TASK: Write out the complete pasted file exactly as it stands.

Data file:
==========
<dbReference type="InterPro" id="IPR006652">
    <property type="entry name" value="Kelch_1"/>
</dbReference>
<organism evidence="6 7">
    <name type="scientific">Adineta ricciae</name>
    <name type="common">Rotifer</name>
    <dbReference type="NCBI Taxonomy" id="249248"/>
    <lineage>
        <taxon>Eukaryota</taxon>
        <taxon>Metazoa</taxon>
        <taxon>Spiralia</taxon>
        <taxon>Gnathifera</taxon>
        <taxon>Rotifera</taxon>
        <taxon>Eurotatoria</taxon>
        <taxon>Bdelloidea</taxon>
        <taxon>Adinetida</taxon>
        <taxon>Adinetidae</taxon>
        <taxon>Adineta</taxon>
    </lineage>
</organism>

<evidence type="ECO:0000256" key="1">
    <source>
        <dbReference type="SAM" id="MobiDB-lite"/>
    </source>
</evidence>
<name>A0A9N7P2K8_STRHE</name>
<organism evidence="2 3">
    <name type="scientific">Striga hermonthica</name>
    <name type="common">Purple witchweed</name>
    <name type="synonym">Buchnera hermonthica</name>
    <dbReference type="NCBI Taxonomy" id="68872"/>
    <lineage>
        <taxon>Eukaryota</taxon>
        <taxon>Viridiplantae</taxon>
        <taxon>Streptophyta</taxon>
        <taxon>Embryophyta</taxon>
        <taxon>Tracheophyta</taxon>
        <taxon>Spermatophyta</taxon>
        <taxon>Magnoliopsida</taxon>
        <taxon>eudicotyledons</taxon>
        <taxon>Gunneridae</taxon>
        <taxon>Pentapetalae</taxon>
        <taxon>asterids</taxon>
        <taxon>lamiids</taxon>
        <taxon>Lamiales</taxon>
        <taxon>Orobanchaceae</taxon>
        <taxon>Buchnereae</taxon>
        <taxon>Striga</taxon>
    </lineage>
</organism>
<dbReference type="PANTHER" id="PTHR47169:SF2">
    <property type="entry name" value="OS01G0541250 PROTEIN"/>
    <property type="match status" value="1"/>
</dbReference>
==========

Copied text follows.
<dbReference type="InterPro" id="IPR006652">
    <property type="entry name" value="Kelch_1"/>
</dbReference>
<organism evidence="6 7">
    <name type="scientific">Adineta ricciae</name>
    <name type="common">Rotifer</name>
    <dbReference type="NCBI Taxonomy" id="249248"/>
    <lineage>
        <taxon>Eukaryota</taxon>
        <taxon>Metazoa</taxon>
        <taxon>Spiralia</taxon>
        <taxon>Gnathifera</taxon>
        <taxon>Rotifera</taxon>
        <taxon>Eurotatoria</taxon>
        <taxon>Bdelloidea</taxon>
        <taxon>Adinetida</taxon>
        <taxon>Adinetidae</taxon>
        <taxon>Adineta</taxon>
    </lineage>
</organism>

<evidence type="ECO:0000256" key="1">
    <source>
        <dbReference type="SAM" id="MobiDB-lite"/>
    </source>
</evidence>
<name>A0A9N7P2K8_STRHE</name>
<organism evidence="2 3">
    <name type="scientific">Striga hermonthica</name>
    <name type="common">Purple witchweed</name>
    <name type="synonym">Buchnera hermonthica</name>
    <dbReference type="NCBI Taxonomy" id="68872"/>
    <lineage>
        <taxon>Eukaryota</taxon>
        <taxon>Viridiplantae</taxon>
        <taxon>Streptophyta</taxon>
        <taxon>Embryophyta</taxon>
        <taxon>Tracheophyta</taxon>
        <taxon>Spermatophyta</taxon>
        <taxon>Magnoliopsida</taxon>
        <taxon>eudicotyledons</taxon>
        <taxon>Gunneridae</taxon>
        <taxon>Pentapetalae</taxon>
        <taxon>asterids</taxon>
        <taxon>lamiids</taxon>
        <taxon>Lamiales</taxon>
        <taxon>Orobanchaceae</taxon>
        <taxon>Buchnereae</taxon>
        <taxon>Striga</taxon>
    </lineage>
</organism>
<dbReference type="PANTHER" id="PTHR47169:SF2">
    <property type="entry name" value="OS01G0541250 PROTEIN"/>
    <property type="match status" value="1"/>
</dbReference>